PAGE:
Friday, October 06, 2006

Swedish Academy

Another one of the academies founded by Swedish royalty in the 18th century is the Swedish Academy, set up by Lovisa Ulrika's son to cultivate the Swedish language. The organisation's mostly known for its role in awarding the Nobel Prize for literature. It's also a household name through its dictionary, the SAOL.

Being an aesthetic relativist, I don't have much respect for the Nobel Prize for literature. All that such an award says is that the receiver has managed to please eighteen people in Stockholm who are very far from average readers. Their selections are actually kind of a continuing joke in Sweden, greeted by the catch phrase "Yes! Finally!" (Äntligen!) every year when some obscure old man's name is revealed. The prestige of the prize is of course not contingent on that of the academy members, but rests entirely on the amount of cash involved. If Alfred Nobel had just donated money enough to buy a fancy fountain pen for every laureate, then nobody would care about the prize.

But Nobel was an aesthetic absolutist: indeed, his will stipulates that the prize be given to the writer of the "most ideal" works of fiction or poetry. Little could he foresee that the artistic ideals he espoused would one day be (indeed, were already at the time in some quarters) seen as sub-culturally contingent and largely arbitrary. So don't expect me to greet the new laureate, when his (of course it's gonna be a him) name is publicised next week, with much enthusiasm.

The Swedish Academy can have only eighteen members, and they're elected for life. This means that when someone becomes too old or ill to participate, or when a member disagrees with the others so badly that they want to leave the association, then no replacement is possible until they die. So I don't think there have been eighteen fully active members at any one time since the 18th century.

Two members died recently (Östen Sjöstrand and Lars Gyllensten), and the names of their replacements were announced today. Kristina Lugn (58) is a widely read and staged poet and playwright, hugely popular among middle-class ladies of a certain age. Jesper Svenbro (62) is apparently a poet and a Classical Greek philologist, though I have managed to read Swedish books and newspapers for almost 30 years without registering his existence. Actually, he looks suspiciously like a Nobel Laureate for literature. Too bad for him he ended up a member of the Academy.

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Blogger Hans said...

Alfred Nobel may have had absolute views of what good literature was, but the actual winners as selected by the academy have been a pretty varied lot over the years.

In contrast to you, I try to read something by every Nobel laureate. Even though I still have a long way to go to a complete collection, I think I have found some interesting stuff this way. Among recent finds are Sult by Knut Hamsun and Thousand Cranes by Yasunari Kawabata. On the other hand I also get to read dreck like Pianolärarinnan by Elfriede Jelinek. Mostly, the stuff I read because of this is literature that I wouldn't have read otherwise, and that is a good thing in itself.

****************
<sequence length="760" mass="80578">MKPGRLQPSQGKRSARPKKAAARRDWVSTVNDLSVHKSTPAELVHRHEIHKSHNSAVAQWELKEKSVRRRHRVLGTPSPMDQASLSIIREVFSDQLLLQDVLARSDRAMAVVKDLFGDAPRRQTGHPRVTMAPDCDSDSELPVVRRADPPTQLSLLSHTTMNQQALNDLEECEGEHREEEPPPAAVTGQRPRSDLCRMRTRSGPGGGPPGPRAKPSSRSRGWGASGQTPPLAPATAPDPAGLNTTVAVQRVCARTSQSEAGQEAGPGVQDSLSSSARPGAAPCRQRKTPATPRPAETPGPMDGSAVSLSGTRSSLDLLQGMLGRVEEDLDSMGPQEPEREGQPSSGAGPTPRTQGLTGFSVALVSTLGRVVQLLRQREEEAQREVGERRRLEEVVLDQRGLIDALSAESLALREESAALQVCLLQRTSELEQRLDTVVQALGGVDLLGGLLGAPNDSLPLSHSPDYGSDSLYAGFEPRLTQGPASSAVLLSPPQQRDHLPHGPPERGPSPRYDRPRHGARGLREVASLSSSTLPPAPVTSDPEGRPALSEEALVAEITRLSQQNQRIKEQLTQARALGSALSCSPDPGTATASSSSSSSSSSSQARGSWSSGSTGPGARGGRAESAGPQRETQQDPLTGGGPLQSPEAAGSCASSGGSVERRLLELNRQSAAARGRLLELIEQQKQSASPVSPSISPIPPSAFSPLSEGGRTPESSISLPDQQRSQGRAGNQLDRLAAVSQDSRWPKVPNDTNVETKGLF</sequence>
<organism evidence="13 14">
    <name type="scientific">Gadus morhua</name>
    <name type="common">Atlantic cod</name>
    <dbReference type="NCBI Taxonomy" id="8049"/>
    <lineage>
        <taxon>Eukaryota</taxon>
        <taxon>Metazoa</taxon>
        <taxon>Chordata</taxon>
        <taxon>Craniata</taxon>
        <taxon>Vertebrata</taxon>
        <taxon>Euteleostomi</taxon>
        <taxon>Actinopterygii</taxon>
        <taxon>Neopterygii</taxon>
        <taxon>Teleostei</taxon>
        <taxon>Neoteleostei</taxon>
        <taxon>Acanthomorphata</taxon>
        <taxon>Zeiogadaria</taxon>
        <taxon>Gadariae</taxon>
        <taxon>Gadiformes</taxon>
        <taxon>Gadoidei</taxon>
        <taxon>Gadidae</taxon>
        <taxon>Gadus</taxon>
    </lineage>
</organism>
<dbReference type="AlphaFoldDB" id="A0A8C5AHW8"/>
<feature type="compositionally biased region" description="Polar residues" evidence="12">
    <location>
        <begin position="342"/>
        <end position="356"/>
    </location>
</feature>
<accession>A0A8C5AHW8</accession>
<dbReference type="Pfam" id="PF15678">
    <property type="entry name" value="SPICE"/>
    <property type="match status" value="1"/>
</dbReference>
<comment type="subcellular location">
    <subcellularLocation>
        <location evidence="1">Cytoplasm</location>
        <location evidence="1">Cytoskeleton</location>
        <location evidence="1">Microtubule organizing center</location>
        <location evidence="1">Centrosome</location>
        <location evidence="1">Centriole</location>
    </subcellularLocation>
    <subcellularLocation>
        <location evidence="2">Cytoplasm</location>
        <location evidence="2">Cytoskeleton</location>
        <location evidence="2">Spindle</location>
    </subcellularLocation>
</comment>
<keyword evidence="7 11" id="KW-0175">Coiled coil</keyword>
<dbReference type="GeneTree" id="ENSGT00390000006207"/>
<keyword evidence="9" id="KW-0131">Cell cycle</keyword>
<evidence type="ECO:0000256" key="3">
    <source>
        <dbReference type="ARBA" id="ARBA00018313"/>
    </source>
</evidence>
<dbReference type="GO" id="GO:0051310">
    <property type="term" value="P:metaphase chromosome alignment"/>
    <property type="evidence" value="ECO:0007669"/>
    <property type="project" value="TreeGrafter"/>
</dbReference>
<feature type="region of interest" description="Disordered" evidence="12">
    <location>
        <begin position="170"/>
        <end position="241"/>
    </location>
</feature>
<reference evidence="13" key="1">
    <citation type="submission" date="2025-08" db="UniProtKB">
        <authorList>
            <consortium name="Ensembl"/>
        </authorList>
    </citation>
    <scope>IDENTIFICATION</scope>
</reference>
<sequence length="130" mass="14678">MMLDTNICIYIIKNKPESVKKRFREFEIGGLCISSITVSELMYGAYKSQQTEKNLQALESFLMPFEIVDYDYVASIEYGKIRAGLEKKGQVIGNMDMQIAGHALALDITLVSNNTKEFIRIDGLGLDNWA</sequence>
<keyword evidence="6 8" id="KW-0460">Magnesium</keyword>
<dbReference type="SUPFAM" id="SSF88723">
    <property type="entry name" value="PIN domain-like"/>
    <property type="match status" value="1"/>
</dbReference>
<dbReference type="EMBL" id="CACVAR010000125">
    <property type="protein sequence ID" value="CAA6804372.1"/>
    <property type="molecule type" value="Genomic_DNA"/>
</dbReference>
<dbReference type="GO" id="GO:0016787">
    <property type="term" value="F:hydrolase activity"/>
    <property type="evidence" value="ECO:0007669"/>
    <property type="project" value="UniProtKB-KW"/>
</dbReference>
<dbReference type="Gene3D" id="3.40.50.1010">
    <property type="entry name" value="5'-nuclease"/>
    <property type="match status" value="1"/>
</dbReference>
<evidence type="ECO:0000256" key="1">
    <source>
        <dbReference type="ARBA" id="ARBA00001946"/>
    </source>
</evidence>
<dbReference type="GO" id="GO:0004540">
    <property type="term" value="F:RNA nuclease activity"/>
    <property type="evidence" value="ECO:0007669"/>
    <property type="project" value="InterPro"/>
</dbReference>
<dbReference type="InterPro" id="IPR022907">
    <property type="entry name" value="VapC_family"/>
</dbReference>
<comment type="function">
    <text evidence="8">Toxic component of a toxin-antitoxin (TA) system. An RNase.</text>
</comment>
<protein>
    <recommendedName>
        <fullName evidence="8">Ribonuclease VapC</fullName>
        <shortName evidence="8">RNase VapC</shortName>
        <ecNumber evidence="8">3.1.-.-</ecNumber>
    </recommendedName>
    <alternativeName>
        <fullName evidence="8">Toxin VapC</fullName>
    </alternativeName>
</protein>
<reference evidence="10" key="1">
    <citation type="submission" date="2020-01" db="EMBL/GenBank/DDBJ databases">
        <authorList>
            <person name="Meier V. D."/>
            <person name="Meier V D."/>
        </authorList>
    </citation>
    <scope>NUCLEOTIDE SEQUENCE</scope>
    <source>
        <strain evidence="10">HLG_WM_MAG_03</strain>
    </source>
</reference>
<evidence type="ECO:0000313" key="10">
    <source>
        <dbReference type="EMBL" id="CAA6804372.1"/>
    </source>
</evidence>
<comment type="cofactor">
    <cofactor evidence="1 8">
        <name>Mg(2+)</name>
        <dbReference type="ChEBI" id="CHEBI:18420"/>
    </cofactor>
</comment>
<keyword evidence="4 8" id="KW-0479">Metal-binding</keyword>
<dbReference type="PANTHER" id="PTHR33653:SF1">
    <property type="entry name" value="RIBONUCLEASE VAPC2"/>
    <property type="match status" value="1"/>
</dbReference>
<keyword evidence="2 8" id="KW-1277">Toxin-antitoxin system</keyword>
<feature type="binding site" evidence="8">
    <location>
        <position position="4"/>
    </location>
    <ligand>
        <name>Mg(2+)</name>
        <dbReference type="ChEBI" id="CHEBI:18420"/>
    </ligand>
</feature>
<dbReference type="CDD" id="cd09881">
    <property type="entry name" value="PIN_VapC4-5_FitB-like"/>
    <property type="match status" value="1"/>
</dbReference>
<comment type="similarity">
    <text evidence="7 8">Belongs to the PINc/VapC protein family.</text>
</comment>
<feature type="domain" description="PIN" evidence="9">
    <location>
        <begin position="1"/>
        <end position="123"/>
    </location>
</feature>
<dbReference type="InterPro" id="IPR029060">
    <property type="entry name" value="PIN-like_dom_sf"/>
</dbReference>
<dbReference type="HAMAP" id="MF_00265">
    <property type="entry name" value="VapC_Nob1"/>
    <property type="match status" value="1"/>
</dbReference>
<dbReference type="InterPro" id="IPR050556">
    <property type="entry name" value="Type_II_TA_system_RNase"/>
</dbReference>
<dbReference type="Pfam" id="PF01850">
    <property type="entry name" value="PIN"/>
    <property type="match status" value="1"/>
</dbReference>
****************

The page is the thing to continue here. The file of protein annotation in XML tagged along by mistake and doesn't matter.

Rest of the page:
As for the lack of women, I looked at the winners from 1990 and up to the present. Four of them are women, meaning 25%. Not good, but not too bad either. I wouldn't be surprised if a woman wins, and my guess is Joyce Carol Oates. I'm not going to bet any money on that, but I'd like the choise.

06 October, 2006 16:27  
Blogger Martin said...

Given the number of people who have written books through the centuries, it shouldn't be too hard to find a book that you wouldn't have read for any of the usual reasons. Try selecting two random letters, adding a wildcard character and searching for the result in a library database... (-;

06 October, 2006 16:38  
Blogger Hans said...

That's probably true and occasionally I do select books on grounds that are similarly scientific.

On the other hand I'm still naĩve to think that the Swedish Academy are able to pick out stuff that are above average in some literary sense. That doesn't mean that I have to like it, but at least it should mean that I may find it interesting for some reason.

06 October, 2006 16:58  
Blogger Martin said...

I'm not sure that naïve is the right word, but in my opinion the qualities you mention are entirely individual. I haven't found the Nobel laureates I'vre read worthwhile, nor was I interested in reading more than 50 pages of The DaVinci Code. In practice, appreciation of art is dictated by social circumstances and largely arbitrary.

06 October, 2006 17:08  
Blogger mugabe said...

T S Eliot.

I rest my case.

06 October, 2006 19:21  
Blogger Martin said...

I honestly don't know whether that means you agree or you dispute my opinions, which allows me to rest my case. (-;

06 October, 2006 19:24  
Anonymous Gunnar Creutz said...

What are the chances that the Academy chose Ursula K. Le Guin? I just finished her SF-novel "The Telling" (2000), which is very interesting social anthropolgy. It really shows that she is Alfred and Theodora Kroeber's daughter.


06 October, 2006 20:54  
Blogger Martin said...

I'd say her chances are nil. She's written a lot of "genre" fiction and she sells lots of books. Both of these traits are unknown among Nobel laurates. But she's one of my favourites.

The only vaguely genre-related writer I've seen mentioned as a potential Nobel candidate is Thomas Pynchon.

06 October, 2006 21:13  
Blogger Hans Persson said...

Unless I'm mistaken, Toni Morrison sold a fair amount of books before getting the prize.

As for genre-related people being regularly mentioned as potential winners, I'd say Margaret Atwood is another one.

08 October, 2006 19:56  

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